Jessica claims her strength as content knowledge, but she struggles to as go as deep as she would like on certain topics within the content. She enjoys talking to the students about different times in history, relating them to our own. But content knowledge is certainly not her main focus; in fact, it’s connecting with the students. She comments:
“I talk to them. I ask them about their lives. I get excited about the things they get excited about. I use a lot of sarcasm (maybe too much sometimes). I tell them I miss them when they're absent. I talk to them when I see them in the halls. I don't want them to think the only time I talk to them or acknowledge them is when they're in the classroom.”
Clearly, Ms. Dimmitt realizes that in order to build relationships with students, she must show them that her care for them extends outside the four walls of her own classroom. She invests in their interests and their cares and ensures that she acknowledges even their presence. And as a result, she can’t nail down just one of her favorite teaching moments. She comments that there are so very many that take place in her classroom.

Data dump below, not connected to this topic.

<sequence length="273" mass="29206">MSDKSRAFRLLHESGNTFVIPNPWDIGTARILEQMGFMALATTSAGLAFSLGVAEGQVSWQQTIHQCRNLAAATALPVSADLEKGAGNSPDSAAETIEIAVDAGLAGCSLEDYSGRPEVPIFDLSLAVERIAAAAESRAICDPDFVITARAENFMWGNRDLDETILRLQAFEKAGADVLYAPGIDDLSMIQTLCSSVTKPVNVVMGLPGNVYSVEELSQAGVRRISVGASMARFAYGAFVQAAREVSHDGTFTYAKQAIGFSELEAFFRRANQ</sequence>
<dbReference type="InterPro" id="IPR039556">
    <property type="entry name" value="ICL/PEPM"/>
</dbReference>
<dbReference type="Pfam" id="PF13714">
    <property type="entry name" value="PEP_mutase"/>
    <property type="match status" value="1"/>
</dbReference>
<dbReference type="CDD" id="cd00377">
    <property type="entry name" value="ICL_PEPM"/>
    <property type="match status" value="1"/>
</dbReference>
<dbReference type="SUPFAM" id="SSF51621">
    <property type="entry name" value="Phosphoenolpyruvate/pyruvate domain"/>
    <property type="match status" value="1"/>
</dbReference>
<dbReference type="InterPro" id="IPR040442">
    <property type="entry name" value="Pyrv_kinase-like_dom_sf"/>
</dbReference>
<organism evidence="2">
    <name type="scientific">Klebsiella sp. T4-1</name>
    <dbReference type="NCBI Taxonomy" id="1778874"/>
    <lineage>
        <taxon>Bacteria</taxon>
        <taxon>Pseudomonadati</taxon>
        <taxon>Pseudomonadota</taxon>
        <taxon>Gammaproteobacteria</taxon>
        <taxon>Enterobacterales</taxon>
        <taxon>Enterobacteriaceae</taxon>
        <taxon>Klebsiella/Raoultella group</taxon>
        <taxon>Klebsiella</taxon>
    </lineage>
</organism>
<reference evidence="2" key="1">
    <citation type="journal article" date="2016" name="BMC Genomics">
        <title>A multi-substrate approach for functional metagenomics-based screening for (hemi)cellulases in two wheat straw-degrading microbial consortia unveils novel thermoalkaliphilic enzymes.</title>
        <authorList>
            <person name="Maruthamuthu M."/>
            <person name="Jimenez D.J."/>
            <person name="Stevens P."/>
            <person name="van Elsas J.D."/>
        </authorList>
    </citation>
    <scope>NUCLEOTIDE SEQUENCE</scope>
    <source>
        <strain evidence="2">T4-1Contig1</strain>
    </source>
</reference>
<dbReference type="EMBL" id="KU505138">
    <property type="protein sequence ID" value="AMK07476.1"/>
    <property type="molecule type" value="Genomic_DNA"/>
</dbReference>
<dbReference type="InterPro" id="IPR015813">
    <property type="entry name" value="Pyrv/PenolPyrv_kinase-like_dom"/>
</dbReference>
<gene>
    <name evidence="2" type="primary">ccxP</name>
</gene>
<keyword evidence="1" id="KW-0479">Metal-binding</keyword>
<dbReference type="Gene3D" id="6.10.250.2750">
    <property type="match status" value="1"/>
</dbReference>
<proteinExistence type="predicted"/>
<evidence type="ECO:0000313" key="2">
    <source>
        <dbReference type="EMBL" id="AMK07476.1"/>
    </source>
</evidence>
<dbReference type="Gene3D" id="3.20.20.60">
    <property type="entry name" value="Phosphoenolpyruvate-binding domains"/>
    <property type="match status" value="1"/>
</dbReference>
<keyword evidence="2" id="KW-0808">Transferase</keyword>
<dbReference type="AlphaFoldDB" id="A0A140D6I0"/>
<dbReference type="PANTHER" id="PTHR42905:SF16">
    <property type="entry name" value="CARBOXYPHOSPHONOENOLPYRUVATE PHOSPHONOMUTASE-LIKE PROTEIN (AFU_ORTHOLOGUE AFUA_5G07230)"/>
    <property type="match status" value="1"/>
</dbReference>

In particular, she enjoys deep discussion in her classroom, prompted by student inquiry. She loves it, “when I have the opportunity to engage that higher level thinking and when students are able to take the things we discussed and apply them to other things going on both in the past and current issues.” Ms. Dimmitt not only knows the content, but she wants the content to be meaningful to students outside of school. Given that we probably remember so little of the things that don’t apply to our lives, it is so very important to find that connection to students and what they appreciate.
In her world, in order to be a good teacher, engagement is central. Students must be engaged in what they are doing by being motivated to care about the subject matter. In terms of classroom management, she comments that a teacher must pick the few hills he or she is willing to die on, standing firm on them. But the same teacher must also “understand that not everything is worth dying for.” And when it comes to her best strategy? Ms. Dimmitt argues that using student data to determine what students have mastered and what areas they need remediation is the key to helping them grow.
In honor of Ms. Dimmitt the Great (Teacher, of course), let’s commit to doing one thing in our classroom that communicates Bulldog-Ohana. Whether it’s writing them a note of encouragement, speaking a word to them outside of classroom-ease, or just generally making eye-contact with a smile, we can impart to them that our class is a tight community. In fact, list below any strategies you use while teaching a lesson or working with a student that communicates the Bulldog family to them. Thank you Ms. Dimmitt for all you do for our Bulldogs!
Envisioning the Whole Child